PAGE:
Stanton Miller, a Thomas Jefferson University research surgeon, wanted to find a way to make youth sports helmets safer.

The medical side, he had covered. But the engineering piece?

"I didn't have that expertise at the university," said Miller, who heads the school's Center for Injury Research and Prevention.

Not until last year.

That's when Jefferson acquired Philadelphia University, best known for its design, engineering, and health science programs. Now, Miller has engineering students and professors working on the problem with him at the East Falls campus.

The project is an example of the collaboration that has blossomed since the schools, serving about 7,800 undergraduate and graduate students combined, first floated the merger in 2015 and finalized it last July.

It's way too early to declare it a success — that will take years — but leaders, faculty, and students are encouraged by early signs: Donations are up. The school has seen a surge in undergraduate applications. And there's a growing number of partnerships between the campuses.

Others are noticing.  Stephen Spinelli Jr., chancellor of the new enterprise, said he's received 30 phone calls from other colleges asking about the merger – and for good reason.

Across the country, universities have had to cope with declining enrollments and tight budgets as the number of 18-year-olds falls while competition and pressure to keep tuition affordable increase. The most dire critics predict that without drastic changes, as many as half of U.S. colleges could go bankrupt over the next few decades.

The leaders of Jefferson and Philadelphia Universities not only recognized the need to try something different, they've embraced, even marketed, it.

Once defined as a school for health-care professionals, Jefferson now has athletic teams and an annual campus fashion show. And the fledgling engineers who once dominated Philadelphia University now are sharing classroom space and collaborating with students in scrubs.

A new ad campaign launched during the Olympics touts the new dual-identity and cross-disciplinary emphasis.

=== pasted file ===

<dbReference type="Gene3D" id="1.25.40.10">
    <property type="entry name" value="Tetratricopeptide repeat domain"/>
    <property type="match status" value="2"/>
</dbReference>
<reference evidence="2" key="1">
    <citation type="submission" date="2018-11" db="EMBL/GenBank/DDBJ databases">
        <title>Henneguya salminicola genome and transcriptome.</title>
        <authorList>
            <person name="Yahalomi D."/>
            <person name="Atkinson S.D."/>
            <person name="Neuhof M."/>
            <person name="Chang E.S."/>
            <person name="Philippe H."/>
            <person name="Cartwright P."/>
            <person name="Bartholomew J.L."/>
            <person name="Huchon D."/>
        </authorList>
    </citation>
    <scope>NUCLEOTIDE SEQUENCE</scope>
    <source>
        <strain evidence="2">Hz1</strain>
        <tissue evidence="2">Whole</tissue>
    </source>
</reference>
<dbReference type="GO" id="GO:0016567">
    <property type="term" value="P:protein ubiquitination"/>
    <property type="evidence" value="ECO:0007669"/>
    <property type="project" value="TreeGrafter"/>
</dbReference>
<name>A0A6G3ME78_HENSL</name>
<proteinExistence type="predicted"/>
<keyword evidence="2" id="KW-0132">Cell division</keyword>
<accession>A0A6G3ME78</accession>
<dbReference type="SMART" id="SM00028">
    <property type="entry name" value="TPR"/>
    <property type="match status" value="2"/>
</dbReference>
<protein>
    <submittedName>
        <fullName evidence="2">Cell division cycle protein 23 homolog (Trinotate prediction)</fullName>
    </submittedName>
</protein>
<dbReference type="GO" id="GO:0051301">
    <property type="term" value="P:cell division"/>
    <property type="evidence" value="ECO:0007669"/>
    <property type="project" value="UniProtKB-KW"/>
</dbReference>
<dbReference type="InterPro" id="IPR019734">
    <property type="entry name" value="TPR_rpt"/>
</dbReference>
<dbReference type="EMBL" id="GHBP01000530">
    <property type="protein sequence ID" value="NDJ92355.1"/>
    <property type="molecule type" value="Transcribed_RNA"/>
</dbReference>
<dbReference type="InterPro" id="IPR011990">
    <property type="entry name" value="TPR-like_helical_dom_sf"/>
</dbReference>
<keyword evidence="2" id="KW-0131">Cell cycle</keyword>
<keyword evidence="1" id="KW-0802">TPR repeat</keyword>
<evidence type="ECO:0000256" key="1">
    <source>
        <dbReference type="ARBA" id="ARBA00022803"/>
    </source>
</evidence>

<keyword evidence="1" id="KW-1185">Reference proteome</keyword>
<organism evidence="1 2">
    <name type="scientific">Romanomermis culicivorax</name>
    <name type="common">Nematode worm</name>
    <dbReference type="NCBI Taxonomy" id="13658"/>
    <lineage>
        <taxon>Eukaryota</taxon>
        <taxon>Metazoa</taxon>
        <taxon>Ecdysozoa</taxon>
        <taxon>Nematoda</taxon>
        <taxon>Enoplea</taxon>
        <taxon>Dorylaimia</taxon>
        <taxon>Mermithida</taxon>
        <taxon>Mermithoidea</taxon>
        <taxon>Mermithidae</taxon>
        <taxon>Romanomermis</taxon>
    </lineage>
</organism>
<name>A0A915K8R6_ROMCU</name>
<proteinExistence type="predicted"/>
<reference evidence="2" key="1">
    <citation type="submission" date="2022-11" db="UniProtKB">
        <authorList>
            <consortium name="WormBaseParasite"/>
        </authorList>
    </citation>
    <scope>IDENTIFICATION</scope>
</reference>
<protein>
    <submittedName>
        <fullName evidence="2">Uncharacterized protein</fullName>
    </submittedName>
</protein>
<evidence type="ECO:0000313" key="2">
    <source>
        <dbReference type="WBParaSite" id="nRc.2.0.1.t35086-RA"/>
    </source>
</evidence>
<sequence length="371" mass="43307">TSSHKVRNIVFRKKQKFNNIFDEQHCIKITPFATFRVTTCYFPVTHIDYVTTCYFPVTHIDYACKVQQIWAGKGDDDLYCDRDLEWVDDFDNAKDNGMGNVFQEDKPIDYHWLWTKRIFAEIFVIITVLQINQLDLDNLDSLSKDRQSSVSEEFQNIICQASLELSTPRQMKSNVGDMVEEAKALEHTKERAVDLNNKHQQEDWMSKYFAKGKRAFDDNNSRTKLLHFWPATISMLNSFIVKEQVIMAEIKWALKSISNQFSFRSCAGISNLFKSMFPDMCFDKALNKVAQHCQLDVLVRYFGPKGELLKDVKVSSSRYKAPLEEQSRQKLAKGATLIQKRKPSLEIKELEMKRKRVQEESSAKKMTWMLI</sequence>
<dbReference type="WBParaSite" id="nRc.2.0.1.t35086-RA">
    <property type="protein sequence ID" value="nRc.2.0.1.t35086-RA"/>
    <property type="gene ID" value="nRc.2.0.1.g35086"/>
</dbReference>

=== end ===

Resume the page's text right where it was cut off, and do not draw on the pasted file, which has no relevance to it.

"If the world isn't stuck in the past, why is higher education?" a voice asks. "… Let's have the people making floor plans work with these guys making care plans."

The Jefferson venture grew from a meeting of the schools' entrepreneurial presidents: Stephen K. Klasko, an obstetrician with an MBA, who also has acquired several hospital systems since becoming Jefferson's CEO in 2013, and Spinelli, who cofounded the car-service chain Jiffy Lube before becoming Philadelphia University president in 2007. A conversation between them about Philadelphia University securing clinical sites for its students in health care bloomed into something larger.

Both men believe higher education is too expensive, too rigid, and needed to be "disrupted."

"The fact is we both saw and still see chaos as opportunity," Spinelli said.

Others say schools that don't declare their niche and find ways to operate more efficiently could be endangered.

"If that financial pressure stays in play, I think you'll see institutions more and more looking for different levels of collaboration," said Louis Soares, vice president of strategy, research, and advancement at the American Council on Education.

The collaboration could range from informal partnerships to mergers, he said.

To faculty and staff at the two Philadelphia schools, the idea at first seemed odd: What good could come from pairing a health sciences university and large hospital with a small private university founded in 1884 by textile manufacturers and until 1999 known as the Philadelphia College of Textiles and Science? Some Philadelphia University alumni questioned whether that school was abandoning its roots and its cohesive culture.

But Klasko and Spinelli, along with Jefferson provost Mark Tykocinski, got faculty and students to see merit in marrying schools already engaged in cross-disciplinary work. Now, the leaders say, they aspire to become the equivalent of an Ivy League school for professional education.

Stephen K. Klasko is chief executive of Thomas Jefferson University.  Thomas Jefferson University
Courtesy of Thomas Jefferson University
Stephen K. Klasko is chief executive of Thomas Jefferson University.  Thomas Jefferson University

Jefferson has nine colleges already, with a 10th, focusing on rehabilitation sciences, opening this summer. But it also plans to add an honors college for top undergraduates in medicine, architecture, design, or another profession, as well as colleges focusing on computational thinking, digital health, and emerging studies.

"We want to train the elite professionals for the 21st century," said Tykocinski, a molecular immunologist.

Thomas Jefferson University chancellor Stephen Spinelli (left) and Thomas Jefferson University provost Mark Tykocinski, a molecular immunologist, on the Jefferson campus, in Center City. JESSICA GRIFFIN / Staff Photographer.
Jessica Griffin
Thomas Jefferson University chancellor Stephen Spinelli (left) and Thomas Jefferson University provost Mark Tykocinski, a molecular immunologist, on the Jefferson campus, in Center City. JESSICA GRIFFIN / Staff Photographer.